Sudden shock could lead to "broken-heart syndrome," study finds
It turns out there is such a thing as a broken heart -- but you can't die from it, a recent study found.
A sudden shock, such as hearing news of a family member's death, can trigger a condition that appears to be a massive heart attack except the victim does not suffer lasting damage. Researchers have dubbed this condition the "broken-heart syndrome."
While the condition looks like a heart attack, the heart is only temporarily stunned, according to the report, which appears in The New England Journal of Medicine. Japanese doctors described the syndrome in the 1990s, but the recent report is the first to identify the condition in the United States.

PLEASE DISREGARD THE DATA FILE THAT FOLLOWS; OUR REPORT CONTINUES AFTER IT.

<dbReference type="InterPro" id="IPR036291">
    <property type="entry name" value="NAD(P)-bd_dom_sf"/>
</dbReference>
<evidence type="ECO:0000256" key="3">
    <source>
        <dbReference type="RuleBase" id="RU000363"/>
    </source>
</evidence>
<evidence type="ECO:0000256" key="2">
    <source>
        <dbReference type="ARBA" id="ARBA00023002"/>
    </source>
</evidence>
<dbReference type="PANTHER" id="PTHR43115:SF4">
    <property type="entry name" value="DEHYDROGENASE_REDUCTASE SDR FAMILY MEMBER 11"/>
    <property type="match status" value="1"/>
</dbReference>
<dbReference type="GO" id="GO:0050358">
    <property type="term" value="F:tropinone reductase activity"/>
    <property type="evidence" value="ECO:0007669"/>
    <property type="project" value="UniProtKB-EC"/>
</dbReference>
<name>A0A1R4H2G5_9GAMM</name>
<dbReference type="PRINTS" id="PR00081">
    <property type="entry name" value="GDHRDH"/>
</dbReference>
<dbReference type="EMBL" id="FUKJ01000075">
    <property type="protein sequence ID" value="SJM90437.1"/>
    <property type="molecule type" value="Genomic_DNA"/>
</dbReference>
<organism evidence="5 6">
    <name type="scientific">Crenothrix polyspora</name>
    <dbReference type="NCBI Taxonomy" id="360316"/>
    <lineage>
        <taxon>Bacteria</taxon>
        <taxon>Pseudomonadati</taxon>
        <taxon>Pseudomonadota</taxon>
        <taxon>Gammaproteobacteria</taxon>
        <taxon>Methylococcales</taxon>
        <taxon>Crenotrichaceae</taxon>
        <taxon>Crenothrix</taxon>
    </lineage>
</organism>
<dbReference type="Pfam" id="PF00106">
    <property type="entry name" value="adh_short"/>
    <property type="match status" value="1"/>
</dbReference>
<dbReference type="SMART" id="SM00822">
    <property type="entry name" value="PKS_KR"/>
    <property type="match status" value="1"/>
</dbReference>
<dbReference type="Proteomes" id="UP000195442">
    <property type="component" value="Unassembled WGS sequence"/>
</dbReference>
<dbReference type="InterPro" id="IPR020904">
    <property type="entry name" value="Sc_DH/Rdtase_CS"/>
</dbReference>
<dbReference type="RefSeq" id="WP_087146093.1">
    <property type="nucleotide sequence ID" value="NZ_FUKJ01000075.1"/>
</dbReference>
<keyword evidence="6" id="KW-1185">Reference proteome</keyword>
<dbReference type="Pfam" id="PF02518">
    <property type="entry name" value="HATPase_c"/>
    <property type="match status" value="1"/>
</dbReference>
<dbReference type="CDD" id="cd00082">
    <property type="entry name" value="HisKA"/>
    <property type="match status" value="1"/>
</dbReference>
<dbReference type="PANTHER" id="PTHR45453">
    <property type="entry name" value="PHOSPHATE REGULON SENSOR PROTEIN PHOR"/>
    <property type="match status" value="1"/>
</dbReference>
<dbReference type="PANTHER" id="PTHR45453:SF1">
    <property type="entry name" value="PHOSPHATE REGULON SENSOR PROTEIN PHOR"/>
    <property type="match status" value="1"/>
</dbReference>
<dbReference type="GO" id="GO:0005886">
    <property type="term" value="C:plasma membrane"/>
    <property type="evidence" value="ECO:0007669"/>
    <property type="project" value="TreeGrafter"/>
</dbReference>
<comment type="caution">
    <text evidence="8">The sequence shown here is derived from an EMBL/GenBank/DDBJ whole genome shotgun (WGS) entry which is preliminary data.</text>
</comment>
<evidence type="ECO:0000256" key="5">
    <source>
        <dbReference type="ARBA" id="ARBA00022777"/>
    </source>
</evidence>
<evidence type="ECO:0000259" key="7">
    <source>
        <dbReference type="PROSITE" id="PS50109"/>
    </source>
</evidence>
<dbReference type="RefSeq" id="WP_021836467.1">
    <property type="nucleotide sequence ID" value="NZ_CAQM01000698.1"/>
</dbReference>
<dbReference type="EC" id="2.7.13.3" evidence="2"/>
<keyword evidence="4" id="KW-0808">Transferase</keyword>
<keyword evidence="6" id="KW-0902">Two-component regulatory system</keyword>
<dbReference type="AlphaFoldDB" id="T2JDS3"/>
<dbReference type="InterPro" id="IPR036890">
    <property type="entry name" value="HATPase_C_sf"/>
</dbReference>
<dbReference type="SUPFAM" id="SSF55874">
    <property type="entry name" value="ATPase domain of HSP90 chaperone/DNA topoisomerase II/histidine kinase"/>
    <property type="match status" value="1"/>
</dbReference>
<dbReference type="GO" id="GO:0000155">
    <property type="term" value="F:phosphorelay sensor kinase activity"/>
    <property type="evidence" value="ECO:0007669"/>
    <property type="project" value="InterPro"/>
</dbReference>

A heart attack occurs when a blockage, often a blood clot, interrupts blood flowing to the heart. People who suffer the "broken-heart syndrome," have no sign of a blood clot or blockage, and no evidence that the heart tissue had been irreversibly damaged, the report said. Patients' heart functions return to normal, in two weeks.